NAME                           READY   UP-TO-DATE   AVAILABLE   AGE
     aws-load-balancer-controller   2/2     2            2           11s

Step 5. Install ScalarDB GraphQL

  1. Create a secret to get the image from

     kubectl create secret docker-registry reg-docker-secrets \ \
       --docker-username=<github-username> \

    The GitHub Personal Access Token (PAT) specified here must have access with the read:packages scope.

  2. Create a custom values file.

    Download the scalardb-graphql-custom-values.yaml from the scalar-kubernetes repository. Note that the file is going to be versioned in the future, so you might want to change the branch to use a proper version.

    Please update the database configuration in the scalarDbGraphQlConfiguration key according to your needs. The namespaces should be the namespace you have loaded to the database.

    Under the ingress key, the className must be alb so that the Ingress object can control the ALB. The annotations specifies the behavior of the Ingress object. Especially, specifies the attributes of the Target Groups. stickiness.enabled=true is required here because we need cookie-based sticky sessions. (This setting requires to be set to ip). For more details about annotations, please refer to Ingress annotations.

    The affinity key specifies node affinity. With this example settings, the pods are scheduled based on node labels. The pods will be deployed to the nodes labeled with the key agentpool and the value scalardbgraphqlpool.

    The tolerations key is applied to the pods. With this example, you should add taints to each worker node where you do not want to deploy other pods than the ScalarDB GraphQL pod (e.g. application pods). In other words, the tainted nodes will be dedicated nodes for ScalarDB GraphQL.

  3. Add a tag to the subnets

    As shown in the custom values file above, we are creating an internal ALB by setting the annotation to internal (default). The internal ALB will discover subnets by the tag For more information on the Subnet Discovery, please refer to the documentation of the AWS Load Balancer Controller: Subnet Discovery - AWS Load Balancer Controller

    Add the tag to the private subnets using the AWS Management Console or by running the following aws commmand.

     aws ec2 create-tags --resources <Subnet ID> <Subnet ID> ... --tags ",Value=1"
  4. Install the Helm chart

     # Add Helm charts
     helm repo add scalar-labs
     # Install ScalarDB GraphQL with a release name `my-release-scalardb-graphql`
     helm upgrade --install my-release-scalardb-graphql \
       scalar-labs/scalardb-graphql --namespace default \
       -f scalardb-graphql-custom-values.yaml
  5. Verify that an internal ALB has been created

     $ kubectl get ingress
     NAME                          CLASS   HOSTS   ADDRESS                                                                           PORTS   AGE
     my-release-scalardb-graphql   alb     *   80      9m36s

    The ALB DNS name is output in the ADDRESS column.

  6. Test the ALB is working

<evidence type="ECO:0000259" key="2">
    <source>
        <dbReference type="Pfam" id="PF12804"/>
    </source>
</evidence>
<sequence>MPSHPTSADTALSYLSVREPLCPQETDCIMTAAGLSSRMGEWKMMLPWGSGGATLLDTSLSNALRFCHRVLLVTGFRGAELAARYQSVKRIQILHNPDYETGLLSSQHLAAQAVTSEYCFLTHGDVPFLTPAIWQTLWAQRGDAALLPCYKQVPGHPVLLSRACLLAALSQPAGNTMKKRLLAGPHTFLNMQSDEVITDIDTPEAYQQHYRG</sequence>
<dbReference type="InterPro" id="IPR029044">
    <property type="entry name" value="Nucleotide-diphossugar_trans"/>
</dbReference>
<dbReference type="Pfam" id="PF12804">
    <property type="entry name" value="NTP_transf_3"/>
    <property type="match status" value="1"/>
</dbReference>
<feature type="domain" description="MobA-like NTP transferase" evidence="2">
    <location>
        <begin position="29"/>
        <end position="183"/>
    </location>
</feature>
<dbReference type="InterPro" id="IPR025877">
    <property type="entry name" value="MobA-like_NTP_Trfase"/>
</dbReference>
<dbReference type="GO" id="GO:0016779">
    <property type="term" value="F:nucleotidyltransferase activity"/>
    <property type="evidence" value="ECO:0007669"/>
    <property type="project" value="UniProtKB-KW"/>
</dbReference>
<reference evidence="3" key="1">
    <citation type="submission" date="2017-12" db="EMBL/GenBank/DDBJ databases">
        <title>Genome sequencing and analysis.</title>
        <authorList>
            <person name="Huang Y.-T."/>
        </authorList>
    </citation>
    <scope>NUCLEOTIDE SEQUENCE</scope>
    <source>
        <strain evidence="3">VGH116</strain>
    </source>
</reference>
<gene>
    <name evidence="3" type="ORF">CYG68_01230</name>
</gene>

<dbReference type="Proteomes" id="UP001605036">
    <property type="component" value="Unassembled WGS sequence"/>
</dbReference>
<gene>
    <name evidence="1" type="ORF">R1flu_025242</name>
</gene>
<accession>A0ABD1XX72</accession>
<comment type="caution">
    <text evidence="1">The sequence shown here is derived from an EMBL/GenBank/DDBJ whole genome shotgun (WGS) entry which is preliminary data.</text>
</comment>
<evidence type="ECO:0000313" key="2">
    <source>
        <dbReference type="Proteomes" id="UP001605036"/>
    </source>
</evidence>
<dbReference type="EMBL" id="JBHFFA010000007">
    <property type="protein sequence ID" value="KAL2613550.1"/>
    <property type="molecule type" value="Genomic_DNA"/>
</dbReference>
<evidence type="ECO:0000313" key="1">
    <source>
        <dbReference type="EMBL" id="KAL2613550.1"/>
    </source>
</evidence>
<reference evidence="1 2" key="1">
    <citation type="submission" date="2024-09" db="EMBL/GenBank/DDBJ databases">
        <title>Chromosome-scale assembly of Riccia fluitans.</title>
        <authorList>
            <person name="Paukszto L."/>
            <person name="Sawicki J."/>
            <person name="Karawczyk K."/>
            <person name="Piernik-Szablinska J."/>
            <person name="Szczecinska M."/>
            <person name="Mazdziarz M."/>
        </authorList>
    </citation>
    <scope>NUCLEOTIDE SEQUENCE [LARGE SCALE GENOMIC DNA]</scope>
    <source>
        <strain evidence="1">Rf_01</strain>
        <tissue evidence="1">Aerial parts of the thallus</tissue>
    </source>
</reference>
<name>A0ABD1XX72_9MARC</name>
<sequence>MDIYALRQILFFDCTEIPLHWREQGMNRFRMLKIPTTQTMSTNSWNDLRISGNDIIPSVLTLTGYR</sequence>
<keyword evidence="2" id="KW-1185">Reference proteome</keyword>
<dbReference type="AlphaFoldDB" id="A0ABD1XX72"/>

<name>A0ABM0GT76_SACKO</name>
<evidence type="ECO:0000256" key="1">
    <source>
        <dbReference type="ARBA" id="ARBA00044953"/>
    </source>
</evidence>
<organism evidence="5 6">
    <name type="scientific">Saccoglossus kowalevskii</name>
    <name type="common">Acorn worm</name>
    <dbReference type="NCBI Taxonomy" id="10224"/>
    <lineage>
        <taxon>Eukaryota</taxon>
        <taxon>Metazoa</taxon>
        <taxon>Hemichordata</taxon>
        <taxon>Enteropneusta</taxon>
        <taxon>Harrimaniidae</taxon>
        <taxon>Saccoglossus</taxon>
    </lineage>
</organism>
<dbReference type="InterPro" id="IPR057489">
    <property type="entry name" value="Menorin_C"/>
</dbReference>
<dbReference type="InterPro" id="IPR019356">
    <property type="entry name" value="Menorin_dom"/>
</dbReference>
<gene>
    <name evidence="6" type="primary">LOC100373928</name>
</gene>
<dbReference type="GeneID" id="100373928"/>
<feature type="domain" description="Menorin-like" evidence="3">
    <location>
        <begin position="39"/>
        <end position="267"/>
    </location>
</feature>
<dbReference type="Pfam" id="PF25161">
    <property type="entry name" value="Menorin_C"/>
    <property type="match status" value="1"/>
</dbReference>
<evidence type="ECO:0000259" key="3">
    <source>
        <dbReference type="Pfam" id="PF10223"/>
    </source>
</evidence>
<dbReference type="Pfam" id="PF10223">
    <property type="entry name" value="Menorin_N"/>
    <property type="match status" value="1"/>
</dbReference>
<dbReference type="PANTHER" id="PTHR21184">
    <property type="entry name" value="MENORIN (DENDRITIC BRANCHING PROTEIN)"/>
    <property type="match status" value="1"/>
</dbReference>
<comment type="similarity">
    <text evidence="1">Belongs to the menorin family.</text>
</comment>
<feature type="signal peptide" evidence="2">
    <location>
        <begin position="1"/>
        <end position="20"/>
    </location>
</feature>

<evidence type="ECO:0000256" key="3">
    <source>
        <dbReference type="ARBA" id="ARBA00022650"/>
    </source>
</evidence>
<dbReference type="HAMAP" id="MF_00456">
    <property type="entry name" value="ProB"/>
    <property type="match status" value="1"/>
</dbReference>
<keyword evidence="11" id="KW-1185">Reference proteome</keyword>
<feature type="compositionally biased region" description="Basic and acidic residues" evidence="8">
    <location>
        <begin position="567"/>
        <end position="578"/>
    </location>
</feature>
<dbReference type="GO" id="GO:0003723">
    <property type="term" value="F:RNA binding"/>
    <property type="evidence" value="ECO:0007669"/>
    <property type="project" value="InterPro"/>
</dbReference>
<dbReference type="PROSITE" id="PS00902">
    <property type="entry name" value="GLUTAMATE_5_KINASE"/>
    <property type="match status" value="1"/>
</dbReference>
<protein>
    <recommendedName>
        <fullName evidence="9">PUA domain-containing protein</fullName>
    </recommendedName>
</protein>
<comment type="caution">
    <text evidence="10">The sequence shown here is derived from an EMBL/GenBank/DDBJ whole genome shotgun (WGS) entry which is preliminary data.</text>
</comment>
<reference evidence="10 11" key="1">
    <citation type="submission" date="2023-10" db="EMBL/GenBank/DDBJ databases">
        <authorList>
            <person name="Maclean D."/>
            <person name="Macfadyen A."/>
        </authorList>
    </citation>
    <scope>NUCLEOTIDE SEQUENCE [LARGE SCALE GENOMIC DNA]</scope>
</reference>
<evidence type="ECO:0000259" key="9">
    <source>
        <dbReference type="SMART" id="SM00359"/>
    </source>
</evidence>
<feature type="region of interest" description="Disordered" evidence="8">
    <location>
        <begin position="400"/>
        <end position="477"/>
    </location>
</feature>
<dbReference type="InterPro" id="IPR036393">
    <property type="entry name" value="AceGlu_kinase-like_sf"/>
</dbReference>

The following curl command sends a simple GraphQL request to the ALB. The ALB should return a 200 response.

     $ curl 'http://<ALB DNS name>/graphql -v -H 'Content-Type: application/graphql' --data '{__typename}'
     > POST /graphql HTTP/1.1
     < HTTP/1.1 200 OK
     < Set-Cookie: AWSALB=...; Expires=Tue, 24 May 2022 07:24:06 GMT; Path=/
     < Set-Cookie: AWSALBCORS=...; Expires=Tue, 24 May 2022 07:24:06 GMT; Path=/; SameSite=None

    Note on cookies: In this example, the ALB returns Set-Cookie response headers since the sticky sessions attributes are specified for the ALB Target Groups in the custom values file. By handling cookies, you can route the subsequent requests to the same target behind the ALB.

Clean up the resources

When you need to remove the resources you have created, uninstall/delete the resources in the following order.

  • ScalarDB GraphQL
  • IAM service account
  • Load Balancer IAM Policy
  • IAM OpenID Connect (OIDC) provider
  • Other resources

Uninstall ScalarDB GraphQL

The following command uninstalls ScalarDB GraphQL with a release name my-release-scalardb-graphql. This command will also remove the ALB since the Ingress resource manages it.

helm uninstall my-release-scalardb-graphql --namespace default

Delete IAM Service Account

Delete the IAM policy that was created by the eksctl create iamserviceaccount command.

eksctl delete iamserviceaccount --cluster=<your-cluster-name> --namespace=kube-system --name=aws-load-balancer-controller

Delete Load Balancer IAM Policy

Delete the IAM policy created by the aws iam create-policy command.

aws iam delete-policy --policy-arn arn:aws:iam::<AWS account ID>:policy/AWSLoadBalancerControllerIAMPolicy

Delete IAM OpenID Connect (OIDC) provider

Delete the IAM OpenID Connect (OIDC) provider created by the eksctl utils associate-iam-oidc-provider.

If you delete the cluster with an eksctl delete cluster command, the provider will be deleted automatically. But if you are deleting the cluster in a different way, or if you need to delete the provider without deleting the cluster, use the following commands:

# List the providers
aws iam list-open-id-connect-providers

# Get the provider URL associated with the cluster
aws eks describe-cluster --name <your-cluster-name> --output json | jq -r .cluster.identity.oidc.issuer

# Find the ARN matching the URL from the list, and delete it
aws iam delete-open-id-connect-provider --open-id-connect-provider-arn <Provider ARN (beginning with arn:aws:iam::)>

Delete other resources

Other resources created for deployment, such as node groups, EKS clusters, databases, VPCs, should be deleted as needed.